We tried to analyse the causes of the diarrhoea but never could work it out. We used the water supplied by Tambo Treks and purchased water at other times. We used hand sanitiser religiously. On the trek, we were provided with hand washing facilities. Even when we had the same meals, some got sick and others did not. In restaurants, I often ordered a drink called "Lemonada". It was very tangy. Reflecting on how this drink may have been made causes me to believe it may have been one of the problems. I suspect they just add local water to a concentrated lemon solution. Ann only ever drank fresh fruit juice.
At a place called Chino, we all ate a lunch supplied in a paper bag by Tambo Treks. One of the rolls had ham in it and a local dog would not eat the ham. That should have given us a clue because one of us got ill afterwards.
I stopped taking malaria tablets late in the trip and that stopped my diarrhoea problem.
We spoke with other trekkers and heard plenty of horror stories. In one group of about 14 people trekking the Long Inca Trail everyone was ill stopping often to relieve themselves in the bushes. Its probably about time to disinfect the Inca Trail.
It surprised me that so many people got sick. At least the intensity of the diarrhoea was not as bad as I experienced in Nepal.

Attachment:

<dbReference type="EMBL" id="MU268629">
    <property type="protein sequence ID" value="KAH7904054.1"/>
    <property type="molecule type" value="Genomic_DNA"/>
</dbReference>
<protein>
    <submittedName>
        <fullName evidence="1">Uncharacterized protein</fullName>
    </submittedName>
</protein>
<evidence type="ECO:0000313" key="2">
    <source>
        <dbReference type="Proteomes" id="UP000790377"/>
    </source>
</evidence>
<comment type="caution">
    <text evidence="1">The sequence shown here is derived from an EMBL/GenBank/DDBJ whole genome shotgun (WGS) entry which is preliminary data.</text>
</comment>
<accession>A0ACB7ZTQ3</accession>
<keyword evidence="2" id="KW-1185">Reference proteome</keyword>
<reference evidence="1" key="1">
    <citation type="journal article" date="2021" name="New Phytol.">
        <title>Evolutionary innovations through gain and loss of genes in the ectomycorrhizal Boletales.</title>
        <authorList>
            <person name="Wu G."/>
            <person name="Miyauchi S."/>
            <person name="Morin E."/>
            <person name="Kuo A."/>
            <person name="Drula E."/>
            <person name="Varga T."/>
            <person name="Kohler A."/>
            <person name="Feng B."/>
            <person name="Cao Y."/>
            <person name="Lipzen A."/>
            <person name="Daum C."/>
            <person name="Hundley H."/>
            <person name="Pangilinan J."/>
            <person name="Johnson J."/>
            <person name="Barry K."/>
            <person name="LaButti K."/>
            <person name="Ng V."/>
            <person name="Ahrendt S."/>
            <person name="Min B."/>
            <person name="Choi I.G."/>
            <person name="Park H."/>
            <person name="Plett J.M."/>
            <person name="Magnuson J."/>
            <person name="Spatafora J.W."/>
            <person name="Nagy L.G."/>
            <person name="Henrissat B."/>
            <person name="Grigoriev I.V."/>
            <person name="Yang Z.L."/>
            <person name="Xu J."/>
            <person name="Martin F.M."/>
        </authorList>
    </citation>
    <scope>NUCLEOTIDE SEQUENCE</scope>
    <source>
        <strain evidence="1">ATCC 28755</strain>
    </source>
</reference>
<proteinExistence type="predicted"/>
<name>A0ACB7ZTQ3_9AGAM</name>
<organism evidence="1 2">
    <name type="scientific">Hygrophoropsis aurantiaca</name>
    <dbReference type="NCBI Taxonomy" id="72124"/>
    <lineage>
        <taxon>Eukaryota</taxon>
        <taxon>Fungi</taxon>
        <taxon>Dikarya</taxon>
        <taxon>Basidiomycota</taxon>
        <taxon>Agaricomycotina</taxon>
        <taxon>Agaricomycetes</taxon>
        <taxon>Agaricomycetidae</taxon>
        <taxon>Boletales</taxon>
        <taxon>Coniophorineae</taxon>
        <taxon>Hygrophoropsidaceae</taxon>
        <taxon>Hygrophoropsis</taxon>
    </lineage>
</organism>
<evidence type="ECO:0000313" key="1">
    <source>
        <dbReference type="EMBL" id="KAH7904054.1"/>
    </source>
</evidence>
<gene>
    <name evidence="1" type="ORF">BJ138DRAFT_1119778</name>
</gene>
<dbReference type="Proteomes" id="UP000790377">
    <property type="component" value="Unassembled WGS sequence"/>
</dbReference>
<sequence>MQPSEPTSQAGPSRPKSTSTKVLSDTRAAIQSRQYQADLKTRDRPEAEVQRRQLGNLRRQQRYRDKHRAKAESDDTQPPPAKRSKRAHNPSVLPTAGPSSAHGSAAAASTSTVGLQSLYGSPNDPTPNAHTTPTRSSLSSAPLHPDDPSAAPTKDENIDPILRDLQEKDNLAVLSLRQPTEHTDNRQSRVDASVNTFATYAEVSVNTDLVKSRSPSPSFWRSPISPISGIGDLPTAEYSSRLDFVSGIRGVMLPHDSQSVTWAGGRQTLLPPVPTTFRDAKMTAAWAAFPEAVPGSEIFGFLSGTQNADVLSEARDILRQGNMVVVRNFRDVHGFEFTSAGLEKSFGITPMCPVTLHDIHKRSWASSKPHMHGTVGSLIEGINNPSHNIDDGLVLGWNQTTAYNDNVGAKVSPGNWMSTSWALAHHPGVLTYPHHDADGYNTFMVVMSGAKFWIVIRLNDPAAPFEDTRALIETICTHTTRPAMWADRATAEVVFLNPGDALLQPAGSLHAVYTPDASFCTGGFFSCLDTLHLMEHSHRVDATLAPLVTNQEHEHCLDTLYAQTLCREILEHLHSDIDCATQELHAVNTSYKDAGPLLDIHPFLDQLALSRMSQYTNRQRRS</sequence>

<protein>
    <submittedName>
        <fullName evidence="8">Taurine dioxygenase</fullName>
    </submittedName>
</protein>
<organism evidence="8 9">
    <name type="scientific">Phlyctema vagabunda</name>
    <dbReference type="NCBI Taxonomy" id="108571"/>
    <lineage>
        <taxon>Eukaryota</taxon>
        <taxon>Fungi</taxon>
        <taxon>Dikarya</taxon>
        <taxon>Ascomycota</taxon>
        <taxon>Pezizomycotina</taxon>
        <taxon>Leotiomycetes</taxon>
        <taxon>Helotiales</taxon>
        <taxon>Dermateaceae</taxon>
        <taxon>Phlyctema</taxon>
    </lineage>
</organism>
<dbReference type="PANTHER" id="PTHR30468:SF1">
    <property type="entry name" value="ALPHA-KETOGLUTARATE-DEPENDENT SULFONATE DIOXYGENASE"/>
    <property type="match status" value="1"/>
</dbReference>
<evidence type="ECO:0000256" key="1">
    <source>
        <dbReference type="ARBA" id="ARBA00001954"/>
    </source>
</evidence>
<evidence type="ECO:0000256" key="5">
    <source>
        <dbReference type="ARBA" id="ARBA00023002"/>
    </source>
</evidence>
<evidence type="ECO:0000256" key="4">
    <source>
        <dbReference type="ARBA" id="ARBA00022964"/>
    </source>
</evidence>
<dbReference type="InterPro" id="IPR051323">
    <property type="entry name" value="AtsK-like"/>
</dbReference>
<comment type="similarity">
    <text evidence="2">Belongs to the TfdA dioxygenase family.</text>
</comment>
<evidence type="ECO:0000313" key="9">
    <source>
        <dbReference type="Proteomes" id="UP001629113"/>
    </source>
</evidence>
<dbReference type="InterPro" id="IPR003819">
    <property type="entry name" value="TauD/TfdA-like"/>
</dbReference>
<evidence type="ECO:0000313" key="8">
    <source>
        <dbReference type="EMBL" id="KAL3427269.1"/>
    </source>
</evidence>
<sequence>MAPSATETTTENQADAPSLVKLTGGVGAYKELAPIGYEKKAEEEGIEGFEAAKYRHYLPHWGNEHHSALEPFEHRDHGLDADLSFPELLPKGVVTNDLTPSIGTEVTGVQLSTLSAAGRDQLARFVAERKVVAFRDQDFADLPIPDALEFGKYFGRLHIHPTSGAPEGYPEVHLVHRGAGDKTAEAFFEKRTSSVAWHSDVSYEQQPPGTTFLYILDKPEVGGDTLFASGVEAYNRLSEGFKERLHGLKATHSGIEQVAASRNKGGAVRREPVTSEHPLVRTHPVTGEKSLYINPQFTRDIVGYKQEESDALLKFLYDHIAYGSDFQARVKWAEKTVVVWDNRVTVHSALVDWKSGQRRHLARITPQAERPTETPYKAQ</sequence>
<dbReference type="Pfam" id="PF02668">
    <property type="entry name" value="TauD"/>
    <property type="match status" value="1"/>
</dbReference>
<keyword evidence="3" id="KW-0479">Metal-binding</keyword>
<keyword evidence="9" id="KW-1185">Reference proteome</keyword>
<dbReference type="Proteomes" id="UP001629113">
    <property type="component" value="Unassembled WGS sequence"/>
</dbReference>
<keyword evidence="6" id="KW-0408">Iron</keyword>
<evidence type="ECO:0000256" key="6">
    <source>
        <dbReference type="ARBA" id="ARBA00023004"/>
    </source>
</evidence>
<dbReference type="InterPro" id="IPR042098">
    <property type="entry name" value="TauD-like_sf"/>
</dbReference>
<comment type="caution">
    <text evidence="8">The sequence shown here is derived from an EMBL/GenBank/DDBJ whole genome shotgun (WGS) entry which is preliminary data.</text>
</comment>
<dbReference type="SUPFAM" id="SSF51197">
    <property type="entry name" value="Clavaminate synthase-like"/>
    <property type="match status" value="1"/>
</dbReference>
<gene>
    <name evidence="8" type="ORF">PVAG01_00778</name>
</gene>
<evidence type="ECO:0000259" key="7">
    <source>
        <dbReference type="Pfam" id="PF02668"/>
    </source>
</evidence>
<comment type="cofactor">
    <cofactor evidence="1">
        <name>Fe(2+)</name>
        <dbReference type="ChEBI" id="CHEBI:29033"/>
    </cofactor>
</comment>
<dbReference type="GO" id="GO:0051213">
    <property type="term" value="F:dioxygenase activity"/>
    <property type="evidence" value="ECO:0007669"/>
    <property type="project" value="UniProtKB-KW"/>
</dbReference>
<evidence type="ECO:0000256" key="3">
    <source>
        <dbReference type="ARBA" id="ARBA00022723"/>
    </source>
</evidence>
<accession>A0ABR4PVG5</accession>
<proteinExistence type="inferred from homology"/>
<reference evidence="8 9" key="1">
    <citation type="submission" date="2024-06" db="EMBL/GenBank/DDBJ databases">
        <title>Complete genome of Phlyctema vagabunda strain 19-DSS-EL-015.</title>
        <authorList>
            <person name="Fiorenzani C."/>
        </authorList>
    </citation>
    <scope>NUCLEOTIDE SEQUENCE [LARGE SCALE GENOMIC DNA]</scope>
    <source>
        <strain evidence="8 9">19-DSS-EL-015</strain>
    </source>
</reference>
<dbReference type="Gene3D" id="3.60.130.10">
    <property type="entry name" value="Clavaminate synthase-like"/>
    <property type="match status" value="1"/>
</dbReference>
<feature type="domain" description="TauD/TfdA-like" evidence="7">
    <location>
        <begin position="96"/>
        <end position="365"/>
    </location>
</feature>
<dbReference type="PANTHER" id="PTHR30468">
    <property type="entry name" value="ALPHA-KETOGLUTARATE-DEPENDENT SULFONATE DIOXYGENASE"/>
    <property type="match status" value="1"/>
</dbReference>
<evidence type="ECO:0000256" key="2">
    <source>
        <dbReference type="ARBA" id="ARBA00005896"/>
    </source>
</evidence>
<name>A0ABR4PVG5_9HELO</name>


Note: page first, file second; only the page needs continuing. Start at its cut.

How Many Hats Can You Lose
Dennis W lost two. One over the Iguaçu Falls. The other fell out of his backpack in Buenos Aries when someone undid the zipper and attempted to steal anything out of the backpack. This happened whilst he was walking with the backpack on. Dennis thinks he disturbed the person and his hat fell out but he did not see it fall.

When We Got Lost
On the bike ride that ended near the Concentric Terraces at Moray, Ann and I got left behind. We came to a junction of dirt tracks and asked some people there which way did the bike riders go. That way, they said, so we headed off down that track. After a few hundred meters, Ann said that she could not see any bike tracks in the dirt, so we went back and again asked the people which way did the bike riders go. They pointed the same way but we decided they were idiots and took the other track. Sure enough, there were bike tracks so we continued on and eventually we could see the others in the distance. When we got to our destination Leo was very apologetic and embarrassed. One of the guides should have stayed behind at the junction he said and it won't happen again. This was one of the few rides where the sag wagon was not following us because the track was unsuitable.

Biggest Shoppers
Linda, Marg and Ann. I assumed that the bags provided by World Expeditions for packing our gear on the trek would be given to us at the end of the trek and we could use these to cart home all the purchases. This is what happened in Nepal. However, we did not get the bags so we had to purchase large bags to cart everything home. Ann's bag burst open at Sydney Airport and we had to strap it. See this photo of what Ann & I purchased.

When Will It Rain In Lima?
We were told that it had not rained in Lima Since January ..... 1970. However, I since discovered that there have been some short downpours since then. They don't have any gutters on the roofs or drainage system on the roads in Lima.